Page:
While the FDA had indicated that they would provide a definition of gluten free by 2010, there is still no definition of gluten free.  Most food manufacturers label according to the suggested recommendation of below 20 parts per million unless they are certified gluten free by a 3rd party who has lower parts per million as their certification criteria.

Symbols and words indicating that an item is free of a specific food allergen (i.e. peanut free, gluten free) or produced in a dedicated plant are voluntary but must be truthful and meet the FDA’s labeling regulations.

Please note that if you are traveling outside of the USA, the top food allergens and labeling laws may be different.  Products that are considered “safe” for your food allergen in America may be different outside of the country.  Read ingredient labels every time.

Labeling Law Exceptions

Refined Oil Labeling Exemption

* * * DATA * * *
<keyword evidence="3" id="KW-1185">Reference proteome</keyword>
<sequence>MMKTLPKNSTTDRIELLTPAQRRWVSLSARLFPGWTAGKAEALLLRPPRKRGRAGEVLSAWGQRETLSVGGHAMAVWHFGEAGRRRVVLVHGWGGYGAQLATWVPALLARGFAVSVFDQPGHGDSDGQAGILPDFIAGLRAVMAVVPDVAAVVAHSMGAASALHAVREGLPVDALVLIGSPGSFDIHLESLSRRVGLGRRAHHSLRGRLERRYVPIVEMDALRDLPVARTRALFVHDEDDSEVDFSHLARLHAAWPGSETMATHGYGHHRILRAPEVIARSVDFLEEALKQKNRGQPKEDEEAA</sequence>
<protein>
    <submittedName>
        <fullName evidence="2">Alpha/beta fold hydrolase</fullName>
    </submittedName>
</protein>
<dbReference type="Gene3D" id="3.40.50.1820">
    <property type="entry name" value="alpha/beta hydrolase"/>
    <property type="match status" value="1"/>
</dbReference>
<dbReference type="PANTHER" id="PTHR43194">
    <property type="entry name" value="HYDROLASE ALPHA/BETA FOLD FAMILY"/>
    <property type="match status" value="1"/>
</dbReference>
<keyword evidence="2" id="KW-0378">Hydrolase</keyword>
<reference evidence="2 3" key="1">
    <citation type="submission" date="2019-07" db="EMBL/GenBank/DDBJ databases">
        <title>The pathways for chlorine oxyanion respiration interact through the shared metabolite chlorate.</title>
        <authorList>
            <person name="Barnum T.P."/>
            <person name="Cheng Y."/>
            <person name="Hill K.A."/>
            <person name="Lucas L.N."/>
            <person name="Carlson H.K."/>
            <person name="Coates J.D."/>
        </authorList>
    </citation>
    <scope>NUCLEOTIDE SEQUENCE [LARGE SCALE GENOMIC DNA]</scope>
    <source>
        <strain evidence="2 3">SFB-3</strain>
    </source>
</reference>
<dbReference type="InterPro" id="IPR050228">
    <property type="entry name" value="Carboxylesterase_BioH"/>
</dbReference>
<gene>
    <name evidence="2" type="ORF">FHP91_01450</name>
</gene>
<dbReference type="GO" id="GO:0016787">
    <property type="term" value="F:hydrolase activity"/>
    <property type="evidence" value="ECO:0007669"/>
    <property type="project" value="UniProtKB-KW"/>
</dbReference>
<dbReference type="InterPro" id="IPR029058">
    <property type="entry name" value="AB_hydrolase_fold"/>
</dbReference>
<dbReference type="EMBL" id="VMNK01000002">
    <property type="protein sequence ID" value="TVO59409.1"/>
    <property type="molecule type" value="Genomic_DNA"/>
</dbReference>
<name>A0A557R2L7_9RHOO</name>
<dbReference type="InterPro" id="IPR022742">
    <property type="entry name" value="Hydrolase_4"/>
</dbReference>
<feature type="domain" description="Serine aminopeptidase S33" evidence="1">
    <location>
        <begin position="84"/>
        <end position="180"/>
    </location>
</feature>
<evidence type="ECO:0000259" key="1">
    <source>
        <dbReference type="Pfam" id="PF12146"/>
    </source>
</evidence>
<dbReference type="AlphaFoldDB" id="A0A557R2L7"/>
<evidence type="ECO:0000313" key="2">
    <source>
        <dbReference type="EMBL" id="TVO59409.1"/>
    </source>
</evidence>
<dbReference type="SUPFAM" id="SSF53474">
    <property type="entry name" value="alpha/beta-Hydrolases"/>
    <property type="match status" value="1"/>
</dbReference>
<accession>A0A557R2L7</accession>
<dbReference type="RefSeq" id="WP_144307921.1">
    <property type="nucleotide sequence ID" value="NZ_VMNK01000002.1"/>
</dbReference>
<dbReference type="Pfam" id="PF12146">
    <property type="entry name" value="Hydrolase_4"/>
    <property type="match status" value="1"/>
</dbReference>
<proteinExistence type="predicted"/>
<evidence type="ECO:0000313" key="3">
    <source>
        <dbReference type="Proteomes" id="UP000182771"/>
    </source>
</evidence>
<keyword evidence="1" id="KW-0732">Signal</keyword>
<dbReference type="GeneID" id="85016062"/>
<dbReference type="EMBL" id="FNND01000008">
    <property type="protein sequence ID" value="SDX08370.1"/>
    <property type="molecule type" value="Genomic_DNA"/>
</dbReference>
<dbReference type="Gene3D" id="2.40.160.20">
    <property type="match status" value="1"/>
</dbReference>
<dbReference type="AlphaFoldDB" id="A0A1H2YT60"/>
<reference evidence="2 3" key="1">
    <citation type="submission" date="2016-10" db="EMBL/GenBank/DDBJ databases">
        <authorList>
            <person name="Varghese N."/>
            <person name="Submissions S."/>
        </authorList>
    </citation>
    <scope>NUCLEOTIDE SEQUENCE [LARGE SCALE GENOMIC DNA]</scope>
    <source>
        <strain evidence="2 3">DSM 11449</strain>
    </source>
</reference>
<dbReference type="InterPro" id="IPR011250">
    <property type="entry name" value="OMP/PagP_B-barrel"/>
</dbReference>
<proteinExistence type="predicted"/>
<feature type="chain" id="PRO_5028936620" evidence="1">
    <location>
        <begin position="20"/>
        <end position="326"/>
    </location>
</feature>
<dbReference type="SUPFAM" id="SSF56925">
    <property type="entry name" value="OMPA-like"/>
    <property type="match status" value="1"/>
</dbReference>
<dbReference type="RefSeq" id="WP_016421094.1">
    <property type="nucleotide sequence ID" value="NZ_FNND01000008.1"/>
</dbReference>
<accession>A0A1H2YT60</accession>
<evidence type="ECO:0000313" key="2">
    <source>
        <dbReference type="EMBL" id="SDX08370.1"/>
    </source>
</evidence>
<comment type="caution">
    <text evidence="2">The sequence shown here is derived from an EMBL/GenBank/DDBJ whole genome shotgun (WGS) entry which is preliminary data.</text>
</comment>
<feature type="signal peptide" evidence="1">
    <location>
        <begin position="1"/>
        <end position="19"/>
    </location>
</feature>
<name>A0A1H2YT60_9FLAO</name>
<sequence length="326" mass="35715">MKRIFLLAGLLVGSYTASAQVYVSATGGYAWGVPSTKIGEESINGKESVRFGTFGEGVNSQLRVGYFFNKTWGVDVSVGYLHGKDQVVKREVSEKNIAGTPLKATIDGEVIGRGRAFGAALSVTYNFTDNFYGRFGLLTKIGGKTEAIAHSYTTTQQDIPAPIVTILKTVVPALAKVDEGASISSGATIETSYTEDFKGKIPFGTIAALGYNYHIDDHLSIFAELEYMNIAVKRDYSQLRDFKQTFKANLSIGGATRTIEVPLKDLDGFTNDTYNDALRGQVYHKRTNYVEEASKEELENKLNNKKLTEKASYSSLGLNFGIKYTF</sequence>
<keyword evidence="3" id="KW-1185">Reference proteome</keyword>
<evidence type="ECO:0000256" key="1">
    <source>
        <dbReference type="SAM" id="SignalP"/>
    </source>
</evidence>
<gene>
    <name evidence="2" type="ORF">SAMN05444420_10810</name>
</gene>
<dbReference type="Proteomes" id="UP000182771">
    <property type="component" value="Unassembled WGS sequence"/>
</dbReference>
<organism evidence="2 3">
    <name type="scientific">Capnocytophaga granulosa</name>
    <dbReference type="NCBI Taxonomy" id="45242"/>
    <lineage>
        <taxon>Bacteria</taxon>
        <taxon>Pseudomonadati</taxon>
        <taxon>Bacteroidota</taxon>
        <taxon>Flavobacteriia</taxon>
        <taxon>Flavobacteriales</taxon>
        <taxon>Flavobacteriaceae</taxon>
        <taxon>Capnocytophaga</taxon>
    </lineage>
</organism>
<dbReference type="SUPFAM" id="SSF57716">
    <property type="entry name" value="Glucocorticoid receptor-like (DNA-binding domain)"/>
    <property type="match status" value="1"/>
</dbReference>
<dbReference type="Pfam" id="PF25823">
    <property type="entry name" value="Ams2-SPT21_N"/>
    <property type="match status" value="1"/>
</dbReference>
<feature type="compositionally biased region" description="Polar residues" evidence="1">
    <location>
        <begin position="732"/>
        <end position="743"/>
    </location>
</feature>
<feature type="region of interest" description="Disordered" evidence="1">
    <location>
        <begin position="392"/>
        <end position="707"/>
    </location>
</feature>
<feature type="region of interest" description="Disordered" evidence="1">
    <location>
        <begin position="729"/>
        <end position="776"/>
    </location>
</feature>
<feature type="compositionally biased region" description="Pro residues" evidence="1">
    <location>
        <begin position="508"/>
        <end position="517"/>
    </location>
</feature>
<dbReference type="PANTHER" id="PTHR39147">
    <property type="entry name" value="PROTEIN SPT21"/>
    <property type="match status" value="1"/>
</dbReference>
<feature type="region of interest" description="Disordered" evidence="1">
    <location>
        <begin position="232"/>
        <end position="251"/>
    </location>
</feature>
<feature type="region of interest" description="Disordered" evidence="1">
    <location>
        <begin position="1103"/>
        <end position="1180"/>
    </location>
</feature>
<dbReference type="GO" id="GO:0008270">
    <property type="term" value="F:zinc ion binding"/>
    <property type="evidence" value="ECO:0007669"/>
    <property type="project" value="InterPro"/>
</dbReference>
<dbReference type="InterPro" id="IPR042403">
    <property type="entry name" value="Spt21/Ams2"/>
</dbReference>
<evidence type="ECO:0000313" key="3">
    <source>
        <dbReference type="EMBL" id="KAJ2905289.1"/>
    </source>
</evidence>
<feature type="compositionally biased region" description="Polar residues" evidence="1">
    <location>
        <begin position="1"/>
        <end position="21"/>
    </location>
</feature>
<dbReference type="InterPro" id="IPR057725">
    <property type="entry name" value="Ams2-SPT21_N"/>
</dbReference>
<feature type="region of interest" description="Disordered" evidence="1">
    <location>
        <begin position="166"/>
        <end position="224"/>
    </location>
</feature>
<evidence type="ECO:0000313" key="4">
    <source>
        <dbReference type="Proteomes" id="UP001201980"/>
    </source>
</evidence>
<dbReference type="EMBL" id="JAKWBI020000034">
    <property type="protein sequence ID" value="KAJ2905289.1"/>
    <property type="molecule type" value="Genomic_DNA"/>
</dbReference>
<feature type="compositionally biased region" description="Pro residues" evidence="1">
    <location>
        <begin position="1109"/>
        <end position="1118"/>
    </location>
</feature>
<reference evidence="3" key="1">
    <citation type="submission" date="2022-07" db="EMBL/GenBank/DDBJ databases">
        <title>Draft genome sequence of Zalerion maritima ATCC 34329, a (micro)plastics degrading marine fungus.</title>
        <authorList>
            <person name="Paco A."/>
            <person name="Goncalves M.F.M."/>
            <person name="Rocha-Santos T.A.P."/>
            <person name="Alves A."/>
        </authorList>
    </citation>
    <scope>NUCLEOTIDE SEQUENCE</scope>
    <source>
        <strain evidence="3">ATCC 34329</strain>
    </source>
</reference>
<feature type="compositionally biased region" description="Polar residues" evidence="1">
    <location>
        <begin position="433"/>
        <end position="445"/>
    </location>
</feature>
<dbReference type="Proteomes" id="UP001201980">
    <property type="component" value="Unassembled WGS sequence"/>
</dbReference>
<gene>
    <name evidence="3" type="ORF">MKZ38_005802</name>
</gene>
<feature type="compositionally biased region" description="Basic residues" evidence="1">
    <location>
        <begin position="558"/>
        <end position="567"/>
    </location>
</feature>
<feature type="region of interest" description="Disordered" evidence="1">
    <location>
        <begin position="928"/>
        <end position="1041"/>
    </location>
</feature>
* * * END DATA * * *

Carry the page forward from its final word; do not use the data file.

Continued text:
In the United States, the FDA does not require the top 8 allergens to be labeled on refined oil.  This is due to research that shows that refined oils have been so heavily processed that only a minute amount of the food allergen protein remains. 

This does not apply to expeller pressed oil which is not refined enough to remove all proteins nor lecithin which may still contain enough of the protein to cause a reaction.

 

Foodservice and Produce Labeling Exemption

Food items pre-packaged and sold for foodservice such as vending, restaurants and cafes are required to provide ingredient labeling.  However, labeling is exempted for an item that you order and have made for you whether that is in a café, restaurant, or deli section of a grocery store.